Letters are a medium for the expression/exchange of scientific opinions/views normally concerning material published in Dalton Transactions, but not for revision/updating of authors' own work. They are not intended to compete with media for the publication of more general matters, such as Chemistry World. Only rarely should a Letter exceed one printed column in length (about 1-2 pages of typescript). Where a Letter is polemical in nature, and if it is accepted, a Reply will be solicited from other parties implicated for publication alongside the original Letter.
3.0 Characterisation guidelines
3.1 Characterisation of new compunds
It is the responsibility of authors to provide fully convincing evidence for the homogeneity, purity and identity of all compounds they claim as new. This evidence is required to establish that the properties and constants reported are those of the compound with the new structure claimed. Referees will assess, as a whole, the evidence presented in support of the claims made by the authors. The requirements for characterisation criteria are detailed below.
3.2 Inorganic and Organometallic compounds
A new chemical substance (molecule or extended solid) should have a homogeneous composition and structure. Where the compound is molecular, authors must provide data to unequivocally establish its homogeneity, purity and identification. In general, this should include elemental analyses that agree to within A±0.4% of the calculated values. In cases where elemental analyses cannot be obtained (e.g. for thermally unstable compounds), justification for the omission of this data should be provided. Note that an X-ray crystal structure is not sufficient for the characterisation of a new material, since the crystal used in this analysis does not necessarily represent the bulk sample. In rare cases, it may be possible to substitute elemental analyses with high-resolution mass spectrometric molecular weights. This is appropriate, for example, with trivial derivatives of thoroughly characterised substances or routine synthetic intermediates. In all cases, relevant spectroscopic data (NMR, IR, UV-vis, etc.) should be provided in tabulated form or as reproduced spectra. These may be relegated to the Supplementary Information to conserve journal space. However, it should be noted that, in general, mass spectrometric and spectroscopic data do not constitute proof of purity, and, in the absence of elemental analyses, additional evidence of purity should be provided (melting points, PXRD data, etc.).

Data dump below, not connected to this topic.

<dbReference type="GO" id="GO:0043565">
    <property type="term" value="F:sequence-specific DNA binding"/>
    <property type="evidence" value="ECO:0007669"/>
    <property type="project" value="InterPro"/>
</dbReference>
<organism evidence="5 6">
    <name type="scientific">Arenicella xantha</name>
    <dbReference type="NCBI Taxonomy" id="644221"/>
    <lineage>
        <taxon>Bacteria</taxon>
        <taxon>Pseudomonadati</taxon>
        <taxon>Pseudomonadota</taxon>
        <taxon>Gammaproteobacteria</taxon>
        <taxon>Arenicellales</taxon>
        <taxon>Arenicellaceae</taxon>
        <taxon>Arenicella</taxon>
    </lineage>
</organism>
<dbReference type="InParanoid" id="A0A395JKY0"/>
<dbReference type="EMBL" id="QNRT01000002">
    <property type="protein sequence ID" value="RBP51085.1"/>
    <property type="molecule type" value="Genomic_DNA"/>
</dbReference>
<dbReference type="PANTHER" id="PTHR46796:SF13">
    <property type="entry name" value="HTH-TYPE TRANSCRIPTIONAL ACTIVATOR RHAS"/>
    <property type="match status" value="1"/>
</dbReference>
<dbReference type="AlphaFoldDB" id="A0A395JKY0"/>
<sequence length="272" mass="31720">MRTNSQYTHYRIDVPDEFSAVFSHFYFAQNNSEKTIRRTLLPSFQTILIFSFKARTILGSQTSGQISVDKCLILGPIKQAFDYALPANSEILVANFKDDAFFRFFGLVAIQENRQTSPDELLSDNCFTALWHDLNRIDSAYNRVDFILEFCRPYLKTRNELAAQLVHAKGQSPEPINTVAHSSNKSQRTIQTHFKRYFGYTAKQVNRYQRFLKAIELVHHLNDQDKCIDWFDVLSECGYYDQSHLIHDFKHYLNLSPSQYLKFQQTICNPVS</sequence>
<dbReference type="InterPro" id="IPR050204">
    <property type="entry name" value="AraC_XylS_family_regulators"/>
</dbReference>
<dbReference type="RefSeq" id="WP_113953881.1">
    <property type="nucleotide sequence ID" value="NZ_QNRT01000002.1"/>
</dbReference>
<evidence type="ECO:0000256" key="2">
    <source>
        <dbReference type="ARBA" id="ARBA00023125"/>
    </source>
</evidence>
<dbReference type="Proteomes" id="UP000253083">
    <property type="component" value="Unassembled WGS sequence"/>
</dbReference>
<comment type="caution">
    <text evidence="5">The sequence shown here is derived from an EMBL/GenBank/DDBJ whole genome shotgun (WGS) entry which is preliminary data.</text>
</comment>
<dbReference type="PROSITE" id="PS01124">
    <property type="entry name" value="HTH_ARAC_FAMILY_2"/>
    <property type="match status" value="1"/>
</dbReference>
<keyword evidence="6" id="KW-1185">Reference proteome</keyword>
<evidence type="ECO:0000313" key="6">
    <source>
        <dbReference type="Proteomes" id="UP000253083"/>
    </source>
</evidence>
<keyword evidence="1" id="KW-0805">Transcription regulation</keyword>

Where the compound is an extended solid, it is important to unequivocally establish the chemical structure and bulk composition. Single crystal diffraction does not determine the bulk structure. Referees will normally look to see evidence of bulk homogeneity. A fully indexed powder diffraction pattern which agrees with single crystal data may be used as evidence of a bulk homogeneous structure and chemical analysis may be used to establish purity and homogeneous composition.